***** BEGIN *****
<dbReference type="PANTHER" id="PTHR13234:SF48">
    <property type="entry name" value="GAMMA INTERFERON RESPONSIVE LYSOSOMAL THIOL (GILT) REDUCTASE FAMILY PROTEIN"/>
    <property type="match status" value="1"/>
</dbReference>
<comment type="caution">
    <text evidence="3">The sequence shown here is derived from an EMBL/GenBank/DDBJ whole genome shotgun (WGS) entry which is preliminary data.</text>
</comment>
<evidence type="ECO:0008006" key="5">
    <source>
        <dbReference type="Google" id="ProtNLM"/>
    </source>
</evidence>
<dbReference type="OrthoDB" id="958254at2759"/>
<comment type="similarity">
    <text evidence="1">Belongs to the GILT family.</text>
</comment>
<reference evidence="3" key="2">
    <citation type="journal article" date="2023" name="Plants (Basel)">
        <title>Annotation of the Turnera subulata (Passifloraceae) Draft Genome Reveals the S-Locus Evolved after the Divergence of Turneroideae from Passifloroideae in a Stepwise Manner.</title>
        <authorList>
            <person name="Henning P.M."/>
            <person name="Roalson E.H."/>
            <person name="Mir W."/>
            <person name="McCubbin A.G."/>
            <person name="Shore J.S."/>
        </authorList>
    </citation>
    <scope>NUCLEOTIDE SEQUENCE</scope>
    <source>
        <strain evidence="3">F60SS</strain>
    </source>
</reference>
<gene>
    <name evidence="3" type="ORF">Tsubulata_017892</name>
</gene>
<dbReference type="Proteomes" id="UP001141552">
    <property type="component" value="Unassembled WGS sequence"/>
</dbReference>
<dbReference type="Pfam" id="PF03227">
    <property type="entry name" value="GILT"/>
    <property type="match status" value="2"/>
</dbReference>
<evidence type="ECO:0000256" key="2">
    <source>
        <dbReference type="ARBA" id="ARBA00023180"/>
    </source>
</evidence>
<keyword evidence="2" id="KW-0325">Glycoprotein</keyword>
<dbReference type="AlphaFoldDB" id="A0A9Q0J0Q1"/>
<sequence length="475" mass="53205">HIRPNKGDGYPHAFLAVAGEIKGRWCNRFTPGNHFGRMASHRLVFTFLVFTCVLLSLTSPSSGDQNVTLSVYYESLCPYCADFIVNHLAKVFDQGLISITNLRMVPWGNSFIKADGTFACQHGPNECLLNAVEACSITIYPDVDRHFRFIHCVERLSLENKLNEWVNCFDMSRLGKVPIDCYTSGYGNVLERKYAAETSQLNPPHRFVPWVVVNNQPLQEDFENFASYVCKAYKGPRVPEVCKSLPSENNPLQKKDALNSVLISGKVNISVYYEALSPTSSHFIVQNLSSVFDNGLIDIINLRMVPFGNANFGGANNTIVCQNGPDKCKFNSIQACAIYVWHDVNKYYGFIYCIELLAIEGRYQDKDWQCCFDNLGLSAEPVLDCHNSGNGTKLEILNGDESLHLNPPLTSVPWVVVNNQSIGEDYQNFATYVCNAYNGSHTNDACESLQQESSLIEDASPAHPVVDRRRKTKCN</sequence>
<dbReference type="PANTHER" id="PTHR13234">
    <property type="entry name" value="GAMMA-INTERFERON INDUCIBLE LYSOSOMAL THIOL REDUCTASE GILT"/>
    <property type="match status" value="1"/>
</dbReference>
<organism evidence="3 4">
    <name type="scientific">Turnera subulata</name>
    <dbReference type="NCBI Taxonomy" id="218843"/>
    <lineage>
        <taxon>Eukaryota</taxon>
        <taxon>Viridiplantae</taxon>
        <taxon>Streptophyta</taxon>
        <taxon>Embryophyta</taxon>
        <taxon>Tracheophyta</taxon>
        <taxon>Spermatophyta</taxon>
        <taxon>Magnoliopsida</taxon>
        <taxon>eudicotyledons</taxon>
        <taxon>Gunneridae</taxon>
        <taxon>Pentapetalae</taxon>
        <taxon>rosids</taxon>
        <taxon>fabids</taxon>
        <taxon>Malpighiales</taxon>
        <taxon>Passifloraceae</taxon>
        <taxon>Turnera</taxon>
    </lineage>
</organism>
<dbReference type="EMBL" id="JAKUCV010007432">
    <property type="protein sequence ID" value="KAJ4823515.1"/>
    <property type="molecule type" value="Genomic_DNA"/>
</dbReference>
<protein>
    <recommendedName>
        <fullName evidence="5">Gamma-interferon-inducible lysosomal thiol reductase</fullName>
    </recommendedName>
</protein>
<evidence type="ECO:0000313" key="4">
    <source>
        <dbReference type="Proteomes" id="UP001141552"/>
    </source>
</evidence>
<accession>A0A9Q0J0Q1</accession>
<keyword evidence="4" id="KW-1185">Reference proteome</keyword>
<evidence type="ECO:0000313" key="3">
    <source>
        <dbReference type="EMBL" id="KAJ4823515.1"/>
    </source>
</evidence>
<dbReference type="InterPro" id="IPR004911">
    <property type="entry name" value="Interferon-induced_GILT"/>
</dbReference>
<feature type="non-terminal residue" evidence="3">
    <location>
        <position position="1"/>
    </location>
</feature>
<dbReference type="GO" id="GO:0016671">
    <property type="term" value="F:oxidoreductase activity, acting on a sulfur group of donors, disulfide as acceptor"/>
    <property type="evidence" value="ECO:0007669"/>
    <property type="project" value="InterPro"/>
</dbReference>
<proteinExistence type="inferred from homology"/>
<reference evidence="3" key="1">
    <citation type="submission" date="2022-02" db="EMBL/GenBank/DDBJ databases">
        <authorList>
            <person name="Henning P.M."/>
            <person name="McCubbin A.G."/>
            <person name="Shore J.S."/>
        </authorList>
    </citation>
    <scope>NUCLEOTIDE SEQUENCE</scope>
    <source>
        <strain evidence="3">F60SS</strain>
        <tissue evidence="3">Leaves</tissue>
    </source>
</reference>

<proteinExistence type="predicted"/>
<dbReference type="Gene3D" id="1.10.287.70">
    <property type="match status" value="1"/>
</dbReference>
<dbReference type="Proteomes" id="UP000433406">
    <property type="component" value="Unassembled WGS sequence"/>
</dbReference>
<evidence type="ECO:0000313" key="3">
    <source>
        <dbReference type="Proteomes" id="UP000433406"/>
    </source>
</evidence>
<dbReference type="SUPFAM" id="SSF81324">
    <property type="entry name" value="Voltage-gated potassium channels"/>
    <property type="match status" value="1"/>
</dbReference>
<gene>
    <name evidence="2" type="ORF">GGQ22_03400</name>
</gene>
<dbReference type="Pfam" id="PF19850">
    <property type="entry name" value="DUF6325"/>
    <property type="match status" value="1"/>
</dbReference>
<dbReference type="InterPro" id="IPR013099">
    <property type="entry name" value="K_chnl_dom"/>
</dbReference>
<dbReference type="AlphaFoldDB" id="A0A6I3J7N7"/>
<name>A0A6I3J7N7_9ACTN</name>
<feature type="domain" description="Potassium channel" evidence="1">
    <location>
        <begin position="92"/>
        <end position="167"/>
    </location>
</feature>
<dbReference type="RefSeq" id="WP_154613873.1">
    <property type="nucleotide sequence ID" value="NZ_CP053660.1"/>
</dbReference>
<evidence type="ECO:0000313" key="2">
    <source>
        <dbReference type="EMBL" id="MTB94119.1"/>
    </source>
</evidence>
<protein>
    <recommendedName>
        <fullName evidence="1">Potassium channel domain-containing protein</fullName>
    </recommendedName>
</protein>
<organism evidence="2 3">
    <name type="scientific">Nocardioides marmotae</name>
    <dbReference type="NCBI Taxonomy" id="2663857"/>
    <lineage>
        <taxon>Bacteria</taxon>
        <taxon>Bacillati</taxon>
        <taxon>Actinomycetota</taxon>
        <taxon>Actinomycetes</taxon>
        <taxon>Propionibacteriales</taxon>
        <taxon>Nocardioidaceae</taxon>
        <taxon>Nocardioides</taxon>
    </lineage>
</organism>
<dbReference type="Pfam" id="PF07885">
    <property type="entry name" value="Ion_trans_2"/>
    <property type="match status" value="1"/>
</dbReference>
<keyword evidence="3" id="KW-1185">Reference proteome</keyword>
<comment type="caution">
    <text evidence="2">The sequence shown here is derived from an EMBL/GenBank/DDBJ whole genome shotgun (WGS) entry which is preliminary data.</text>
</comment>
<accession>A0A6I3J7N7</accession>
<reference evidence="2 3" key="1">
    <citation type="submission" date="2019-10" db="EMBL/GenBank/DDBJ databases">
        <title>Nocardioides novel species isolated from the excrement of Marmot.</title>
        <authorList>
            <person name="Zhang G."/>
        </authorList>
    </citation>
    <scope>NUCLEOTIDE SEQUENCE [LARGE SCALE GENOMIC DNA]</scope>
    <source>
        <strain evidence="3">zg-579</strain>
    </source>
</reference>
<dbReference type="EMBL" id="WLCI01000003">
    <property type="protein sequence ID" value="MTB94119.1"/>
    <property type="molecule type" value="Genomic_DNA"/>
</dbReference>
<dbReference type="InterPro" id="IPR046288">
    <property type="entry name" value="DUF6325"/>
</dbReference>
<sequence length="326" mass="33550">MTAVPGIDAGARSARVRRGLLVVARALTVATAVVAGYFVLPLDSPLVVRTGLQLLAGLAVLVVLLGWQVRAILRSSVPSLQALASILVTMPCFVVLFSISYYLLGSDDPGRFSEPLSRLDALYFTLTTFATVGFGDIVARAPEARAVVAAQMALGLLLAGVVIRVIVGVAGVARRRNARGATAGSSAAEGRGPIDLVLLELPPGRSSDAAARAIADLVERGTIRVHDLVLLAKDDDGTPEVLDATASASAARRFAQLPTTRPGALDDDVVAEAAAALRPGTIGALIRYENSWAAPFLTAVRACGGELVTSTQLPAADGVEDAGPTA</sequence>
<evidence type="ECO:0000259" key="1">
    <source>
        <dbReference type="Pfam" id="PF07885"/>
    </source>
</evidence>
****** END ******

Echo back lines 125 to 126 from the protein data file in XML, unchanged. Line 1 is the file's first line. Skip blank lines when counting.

<proteinExistence type="predicted"/>
<dbReference type="Gene3D" id="1.10.287.70">